The entrance of the General Motors of Canada head office is seen in Oshawa in 2009. (Photo: REUTERS/Mike Cassese)
Nothing focuses the mind like a looming deadline.
That is the guiding principle behind the system we at Unifor, a union representing 23,050 Canadian workers at the Detroit Three, use for negotiating a new contract with the automakers.
The deadline forces both sides to put aside their wish lists and concentrate on getting a deal that works for both sides. It's an efficient, disciplined, accountable system that our union has used many times before -- and we remain fully committed to in this round of bargaining with the Detroit Three automakers.
Picking a company is never easy. I can tell you I have weighed the decision to focus the 2016 negotiations on General Motors (GM) very carefully, and only after a great deal of input from the excellent negotiators and bargaining committees that we have working with us on behalf of Unifor members employed at Fiat Chrysler, Ford and GM in Canada.
The one factor that did not come into play was whether one company or another could offer the richest deal.
Many factors were weighed to make this decision. There were, in fact, very good reasons to pick any one of the Detroit Three, but the decision had to come down to picking just one.
The one factor that did not come into play was whether one company or another could offer the richest deal. The biggest factor was which company we felt offered the best chance to reach an agreement addressing the needs of all of our members across the Detroit Three. That's because the agreement reached with General Motors will set the pattern for workers at Fiat Chrysler and Ford when negotiations turn to those companies.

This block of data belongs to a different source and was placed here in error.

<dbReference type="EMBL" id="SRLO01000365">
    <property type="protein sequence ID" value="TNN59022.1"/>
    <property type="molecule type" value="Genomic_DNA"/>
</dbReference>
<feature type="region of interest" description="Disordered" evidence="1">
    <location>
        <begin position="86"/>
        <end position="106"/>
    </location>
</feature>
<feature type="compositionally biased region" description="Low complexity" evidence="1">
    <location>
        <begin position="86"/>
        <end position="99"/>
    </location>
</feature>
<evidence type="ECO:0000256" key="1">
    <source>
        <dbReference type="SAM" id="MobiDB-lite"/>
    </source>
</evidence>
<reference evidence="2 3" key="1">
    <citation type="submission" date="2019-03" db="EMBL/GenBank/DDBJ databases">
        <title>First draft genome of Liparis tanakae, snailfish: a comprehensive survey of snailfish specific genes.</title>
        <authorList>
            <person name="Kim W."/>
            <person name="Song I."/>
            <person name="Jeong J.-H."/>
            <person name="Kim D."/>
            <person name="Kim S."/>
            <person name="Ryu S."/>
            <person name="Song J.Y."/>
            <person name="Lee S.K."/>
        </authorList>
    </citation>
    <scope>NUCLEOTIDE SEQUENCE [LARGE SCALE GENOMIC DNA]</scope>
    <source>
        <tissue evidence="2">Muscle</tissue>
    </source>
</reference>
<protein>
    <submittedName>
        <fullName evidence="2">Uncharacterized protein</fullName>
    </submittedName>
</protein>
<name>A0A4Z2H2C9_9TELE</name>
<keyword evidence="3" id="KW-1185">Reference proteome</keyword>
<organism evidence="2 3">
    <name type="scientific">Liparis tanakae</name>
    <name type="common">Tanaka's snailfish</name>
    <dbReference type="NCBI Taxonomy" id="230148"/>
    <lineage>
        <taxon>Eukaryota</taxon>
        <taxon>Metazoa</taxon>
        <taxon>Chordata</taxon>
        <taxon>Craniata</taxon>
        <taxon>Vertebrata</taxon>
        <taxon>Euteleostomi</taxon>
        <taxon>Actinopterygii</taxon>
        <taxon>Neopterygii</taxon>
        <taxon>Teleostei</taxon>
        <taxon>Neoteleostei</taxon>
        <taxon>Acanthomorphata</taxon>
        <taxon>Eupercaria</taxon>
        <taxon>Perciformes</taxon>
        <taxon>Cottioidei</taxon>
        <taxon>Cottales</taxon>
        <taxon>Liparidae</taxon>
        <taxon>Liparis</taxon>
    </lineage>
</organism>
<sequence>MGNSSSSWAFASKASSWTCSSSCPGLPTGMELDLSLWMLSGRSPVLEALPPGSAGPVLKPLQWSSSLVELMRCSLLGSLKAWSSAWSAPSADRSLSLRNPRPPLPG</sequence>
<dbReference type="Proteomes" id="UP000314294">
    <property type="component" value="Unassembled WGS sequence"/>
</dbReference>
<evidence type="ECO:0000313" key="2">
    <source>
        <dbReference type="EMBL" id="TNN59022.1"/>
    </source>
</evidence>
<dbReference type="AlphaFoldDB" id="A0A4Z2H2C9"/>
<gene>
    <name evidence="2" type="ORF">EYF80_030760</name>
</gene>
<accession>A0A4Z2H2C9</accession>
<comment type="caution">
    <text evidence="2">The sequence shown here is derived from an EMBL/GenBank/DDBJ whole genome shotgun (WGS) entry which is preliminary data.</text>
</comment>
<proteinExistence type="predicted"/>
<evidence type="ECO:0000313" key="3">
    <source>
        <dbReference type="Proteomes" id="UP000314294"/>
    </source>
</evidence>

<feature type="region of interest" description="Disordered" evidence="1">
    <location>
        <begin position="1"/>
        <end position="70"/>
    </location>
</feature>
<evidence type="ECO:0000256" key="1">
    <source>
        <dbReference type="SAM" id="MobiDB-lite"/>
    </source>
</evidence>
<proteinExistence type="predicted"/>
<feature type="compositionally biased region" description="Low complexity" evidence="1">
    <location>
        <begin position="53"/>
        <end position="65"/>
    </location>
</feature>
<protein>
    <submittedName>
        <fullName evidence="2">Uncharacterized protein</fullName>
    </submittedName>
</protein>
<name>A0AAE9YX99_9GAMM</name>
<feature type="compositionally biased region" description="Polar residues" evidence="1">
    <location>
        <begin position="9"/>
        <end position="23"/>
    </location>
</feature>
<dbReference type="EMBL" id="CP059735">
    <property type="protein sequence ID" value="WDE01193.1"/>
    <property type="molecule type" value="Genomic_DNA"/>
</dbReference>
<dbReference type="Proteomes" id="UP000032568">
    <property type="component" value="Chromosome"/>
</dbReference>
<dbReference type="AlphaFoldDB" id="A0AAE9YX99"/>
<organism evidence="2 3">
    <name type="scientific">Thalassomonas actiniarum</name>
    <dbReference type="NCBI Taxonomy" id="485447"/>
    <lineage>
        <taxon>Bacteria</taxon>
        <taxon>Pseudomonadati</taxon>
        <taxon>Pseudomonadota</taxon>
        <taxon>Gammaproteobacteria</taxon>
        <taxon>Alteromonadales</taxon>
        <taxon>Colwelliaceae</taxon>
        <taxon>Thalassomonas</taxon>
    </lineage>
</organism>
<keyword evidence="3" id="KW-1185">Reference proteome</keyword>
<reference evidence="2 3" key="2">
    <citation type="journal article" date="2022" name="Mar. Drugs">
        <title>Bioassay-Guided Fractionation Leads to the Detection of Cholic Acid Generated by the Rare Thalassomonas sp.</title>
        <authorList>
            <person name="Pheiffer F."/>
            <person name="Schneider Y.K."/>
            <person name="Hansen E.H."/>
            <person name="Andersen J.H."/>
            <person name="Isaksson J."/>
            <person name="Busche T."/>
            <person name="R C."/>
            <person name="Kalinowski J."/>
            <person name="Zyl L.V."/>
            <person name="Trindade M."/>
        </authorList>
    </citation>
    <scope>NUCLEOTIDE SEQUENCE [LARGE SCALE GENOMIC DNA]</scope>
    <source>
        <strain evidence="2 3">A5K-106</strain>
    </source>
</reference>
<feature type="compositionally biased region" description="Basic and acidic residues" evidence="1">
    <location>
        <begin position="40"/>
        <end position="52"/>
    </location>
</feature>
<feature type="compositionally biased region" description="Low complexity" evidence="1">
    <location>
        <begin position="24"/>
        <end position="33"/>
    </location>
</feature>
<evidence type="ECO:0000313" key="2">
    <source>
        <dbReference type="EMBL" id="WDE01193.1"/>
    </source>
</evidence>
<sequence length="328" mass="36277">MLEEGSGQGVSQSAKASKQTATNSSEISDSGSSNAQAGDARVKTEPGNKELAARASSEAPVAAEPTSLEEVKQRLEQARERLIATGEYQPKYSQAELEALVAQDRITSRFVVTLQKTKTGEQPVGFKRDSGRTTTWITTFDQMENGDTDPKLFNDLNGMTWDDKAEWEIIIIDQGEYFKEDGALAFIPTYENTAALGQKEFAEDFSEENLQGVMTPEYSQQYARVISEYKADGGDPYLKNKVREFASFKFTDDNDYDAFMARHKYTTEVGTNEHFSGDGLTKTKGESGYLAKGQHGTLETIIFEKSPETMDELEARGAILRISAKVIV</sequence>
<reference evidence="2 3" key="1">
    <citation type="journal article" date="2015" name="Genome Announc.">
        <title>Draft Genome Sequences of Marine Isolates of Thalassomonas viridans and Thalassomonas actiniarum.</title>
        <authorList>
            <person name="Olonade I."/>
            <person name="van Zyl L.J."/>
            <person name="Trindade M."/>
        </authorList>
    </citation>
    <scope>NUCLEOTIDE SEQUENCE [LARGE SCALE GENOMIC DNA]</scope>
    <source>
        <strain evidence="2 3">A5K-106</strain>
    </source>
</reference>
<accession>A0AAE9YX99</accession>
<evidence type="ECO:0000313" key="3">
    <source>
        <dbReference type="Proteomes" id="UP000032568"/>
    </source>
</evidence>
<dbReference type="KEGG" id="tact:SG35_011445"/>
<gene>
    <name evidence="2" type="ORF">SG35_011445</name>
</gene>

For this round of negotiations, the top priority is to secure investment in Canada. This priority is about the future and it takes on added significance at General Motors, where the future of its operations in Oshawa have been the focus of much discussion in recent weeks.
We need to remember that GM is doing incredibly well financially. The company recorded $10 billion in net profits last year. Canada has played a major part in that success, with North America responsible for 86 per cent of GM's global profits.
GM has done well in Canada, both in manufacturing and in sales. We know it will want to continue with that.
GM committed to $8.3 billion in specific investments and product allocations at 24 assembly, powertrain and parts plants during negotiations with the United Auto Workers in the U.S. last fall. Canadian workers should expect nothing less.
A view of the General Motors of Canada assembly plant in Oshawa in 2009. (Photo: REUTERS/Mike Cassese)
There are many good reasons for GM to want to invest in Canada.
Its operations here win disproportionately more awards for quality and productivity than others in its worldwide operations. That's no mistake. Unifor members are and continue to be dedicated to building the best vehicles in the world, and that is reflected in the quality of the vehicles GM and the other Detroit Three automakers sell.
It is also the reflection of more than a century that GM has spent establishing its presence in this country, building state-of-the-art manufacturing facilities -- including its flex and consolidated lines in Oshawa -- and training workers to build its products. Over that century, with the good jobs it created and the spin-offs from those jobs, GM helped to create the middle class in Canada, one that could afford to buy its products.
GM will no doubt want to build on that century of investment by committing to new product during this round of bargaining.
These negotiations are about the future of the auto industry, and securing an investment to ensure we can continue to have strong local communities, a thriving Canadian economy and good jobs for workers, now and for the next generation.
Unifor understands the needs of GM and we are ready to achieve a fair settlement for the workers and for our future. A settlement reached will set the stage for continued success in Canada.
Now, let's roll up our sleeves and get the job done.
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